- Facts + Statistics: Mortality risk
- Mortality risks
- Odds of dying from accidental injuries
- The opioid crisis
- How To Make A Home Insurance Claim For Roof Damage
- Types of Roof Damage Covered by Homeowners Insurance
- Other Things Not Covered
- More Roof Issues
- Consider Your Deductible
- Do You Want to Exclude Wind and Hail?
- Tips for Filing a Roof Claim
- Tips: What to Do If You Get Roof Damage
Facts + Statistics: Mortality risk
The number of U.S. deaths by firearms, which are defined as the types of guns that can be carried by a person, is higher than the number of Americans killed in motor vehicle crashes.
In 2018 about 39,740 people died by firearms, down 0.1 percent from 39,773 deaths in 2017. In contrast, according to latest data from the National Highway Traffic Administration, 36,096 people died in U.S.
motor vehicle crashes in 2019. (See data here.)
In February 2020 a new mortality risk emerged. The novel coronavirus disease 2019, known as COVID-19, was officially identified by the World Health Organization (WHO). The first outbreak was detected in Wuhan, China, in January 2020.
Symptoms of the disease generally include mild to severe respiratory illness with fever, cough, and difficulty breathing, although some who contract the virus may be asymptomatic and contagious. By April the virus had spread to every continent except Antarctica. Between January 2020 and March 23, 2021 the WHO reported that there were 123.
2 million cases worldwide, and 2.7 million people had died from the virus. Updates from the WHO can be found here.
In the United States the first confirmed case of COVID-19 infection was reported on January 20, 2020 in Snohomish County, Washington. By April, the virus was reported in all 50 states and most territories. According to the U.S.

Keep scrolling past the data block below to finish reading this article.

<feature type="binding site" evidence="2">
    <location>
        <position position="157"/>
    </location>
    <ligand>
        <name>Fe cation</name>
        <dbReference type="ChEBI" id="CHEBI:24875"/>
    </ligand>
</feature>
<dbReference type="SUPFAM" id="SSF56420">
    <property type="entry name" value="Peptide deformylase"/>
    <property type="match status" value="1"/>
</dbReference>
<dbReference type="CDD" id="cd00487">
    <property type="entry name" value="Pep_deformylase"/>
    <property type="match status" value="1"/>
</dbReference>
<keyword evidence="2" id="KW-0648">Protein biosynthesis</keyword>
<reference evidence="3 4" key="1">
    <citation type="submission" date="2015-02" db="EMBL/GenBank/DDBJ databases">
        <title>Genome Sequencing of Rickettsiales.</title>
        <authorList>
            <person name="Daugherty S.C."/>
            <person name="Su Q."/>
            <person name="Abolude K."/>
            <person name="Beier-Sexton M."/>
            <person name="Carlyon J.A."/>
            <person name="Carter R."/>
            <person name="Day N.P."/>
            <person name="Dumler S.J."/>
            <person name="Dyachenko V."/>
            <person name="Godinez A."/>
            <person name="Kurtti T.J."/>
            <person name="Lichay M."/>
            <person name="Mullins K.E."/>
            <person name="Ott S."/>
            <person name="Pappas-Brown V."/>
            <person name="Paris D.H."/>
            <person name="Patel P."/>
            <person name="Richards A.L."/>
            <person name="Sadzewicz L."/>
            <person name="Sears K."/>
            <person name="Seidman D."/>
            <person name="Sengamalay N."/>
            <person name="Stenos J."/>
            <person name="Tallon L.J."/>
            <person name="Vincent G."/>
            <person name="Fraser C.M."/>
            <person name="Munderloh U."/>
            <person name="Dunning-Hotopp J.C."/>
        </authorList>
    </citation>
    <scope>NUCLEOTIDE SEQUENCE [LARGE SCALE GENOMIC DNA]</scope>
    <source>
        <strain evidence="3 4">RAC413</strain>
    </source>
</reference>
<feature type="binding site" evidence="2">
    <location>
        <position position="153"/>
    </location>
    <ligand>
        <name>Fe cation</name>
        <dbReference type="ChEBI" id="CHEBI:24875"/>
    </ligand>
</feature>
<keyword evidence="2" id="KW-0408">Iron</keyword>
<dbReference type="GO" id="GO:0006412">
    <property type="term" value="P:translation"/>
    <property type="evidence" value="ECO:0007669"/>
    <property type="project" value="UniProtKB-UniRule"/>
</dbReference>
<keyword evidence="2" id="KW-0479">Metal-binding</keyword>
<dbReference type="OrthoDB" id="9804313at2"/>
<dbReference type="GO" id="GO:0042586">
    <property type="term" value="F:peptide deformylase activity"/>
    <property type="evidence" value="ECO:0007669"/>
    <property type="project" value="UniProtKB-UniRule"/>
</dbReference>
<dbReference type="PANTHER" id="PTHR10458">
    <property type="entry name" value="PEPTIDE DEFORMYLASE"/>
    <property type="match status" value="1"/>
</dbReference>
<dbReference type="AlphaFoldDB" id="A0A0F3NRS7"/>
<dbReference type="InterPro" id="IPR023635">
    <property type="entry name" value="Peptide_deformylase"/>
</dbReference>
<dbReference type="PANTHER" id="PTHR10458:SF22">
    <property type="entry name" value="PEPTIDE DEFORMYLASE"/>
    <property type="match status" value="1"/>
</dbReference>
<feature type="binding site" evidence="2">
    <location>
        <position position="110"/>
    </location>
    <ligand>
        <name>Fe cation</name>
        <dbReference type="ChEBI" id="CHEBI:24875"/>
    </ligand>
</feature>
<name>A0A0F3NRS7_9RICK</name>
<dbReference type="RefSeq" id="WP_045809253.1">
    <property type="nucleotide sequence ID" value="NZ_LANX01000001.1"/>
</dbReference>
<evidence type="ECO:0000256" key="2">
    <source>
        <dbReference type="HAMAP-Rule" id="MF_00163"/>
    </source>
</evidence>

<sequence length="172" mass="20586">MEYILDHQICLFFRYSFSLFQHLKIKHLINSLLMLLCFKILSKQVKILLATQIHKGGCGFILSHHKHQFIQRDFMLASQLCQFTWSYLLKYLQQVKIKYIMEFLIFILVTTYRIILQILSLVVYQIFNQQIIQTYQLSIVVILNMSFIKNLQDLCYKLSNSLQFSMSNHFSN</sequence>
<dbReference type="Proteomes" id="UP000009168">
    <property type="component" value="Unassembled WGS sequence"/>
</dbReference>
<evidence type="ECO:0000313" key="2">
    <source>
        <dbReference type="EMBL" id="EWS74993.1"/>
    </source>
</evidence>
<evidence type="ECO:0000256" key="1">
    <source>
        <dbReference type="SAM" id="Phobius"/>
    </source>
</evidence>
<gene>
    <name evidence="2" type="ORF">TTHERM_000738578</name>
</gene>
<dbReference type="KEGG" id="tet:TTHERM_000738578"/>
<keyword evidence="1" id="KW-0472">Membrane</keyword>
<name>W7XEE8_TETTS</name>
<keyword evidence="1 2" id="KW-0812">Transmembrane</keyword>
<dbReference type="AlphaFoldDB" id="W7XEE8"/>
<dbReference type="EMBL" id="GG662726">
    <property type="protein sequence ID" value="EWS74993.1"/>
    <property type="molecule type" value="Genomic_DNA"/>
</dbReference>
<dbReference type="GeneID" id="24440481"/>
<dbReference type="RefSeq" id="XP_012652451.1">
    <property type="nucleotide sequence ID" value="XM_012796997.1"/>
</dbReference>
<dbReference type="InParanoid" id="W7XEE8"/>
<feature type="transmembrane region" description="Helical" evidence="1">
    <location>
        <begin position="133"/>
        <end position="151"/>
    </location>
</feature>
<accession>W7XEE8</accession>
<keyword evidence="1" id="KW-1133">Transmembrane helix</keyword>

Centers for Disease Control and Prevention, between January 21, 2020 and March 22, 2021 there were 29.7 million cases of COVID-19 in the United States and the virus had claimed 540,000 lives. Daily updates can be found here.
The number of COVID-19 deaths in the United States is approaching the estimated 675,000 Americans who died in the 1918 Flu Pandemic.
Heart disease was the leading cause of death in the United States, accounting for 655,381 fatalities in 2018, the latest year for which final data exist, according to the National Center for Health Statistics.
Age-adjusted death rates (which factor out differences age) fell significantly in 2018 compared with 2017 for eight the 15 leading causes of death. There was a significant increase in the 2018 death rate for influenza and pneumonia, which ranked eighth in 2018, with 59,120 fatalities. Pandemic influenza viruses have the potential to be far more deadly.
An estimated 675,000 Americans died during the 1918 Spanish influenza pandemic, the deadliest and most infectious known influenza strain to date.
Odds of dying from accidental injuries
The chart below shows the lihood, or odds, of dying as a result of a specific type of accident. The odds of dying over a one-year period are the U.S. population as a whole, not on participants in any particular activity or on how dangerous that activity may be.
For example, more people are killed in auto accidents than in motorcycle accidents or airplane crashes, not because riding a motorcycle or traveling in an airplane is more or less dangerous, but because far more people travel by car. Drug poisoning is the leading cause of injury death in the United States.
The lifetime chances of dying from accidental drug poisoning were one in 71 in 2018, compared with one in 608 in a car accident and one in 180,746 for fatal injuries caused by lightning.
The opioid crisis
Opioid abuse and addiction is recognized as a significant public health problem in the United States. Drug overdose, from prescription and illegal drugs combined, is the leading cause of injury death in the United States.
Between 2000 and 2019 deaths from drug overdoses increased four-fold from 17,415 in 2000 to 70,630 in 2019, according to the Centers for Disease Control and Prevention (CDC). In 2019 drug overdose deaths rose 4.8 percent from 2018 to 70,630, following a 4.1 percent decline in 2018 that was the first decline in 28 years.
Opioid analgesics, a group of prescription drugs that are used to alleviate chronic and acute pain, have been increasingly involved in the rise of drug overdose deaths over the same period.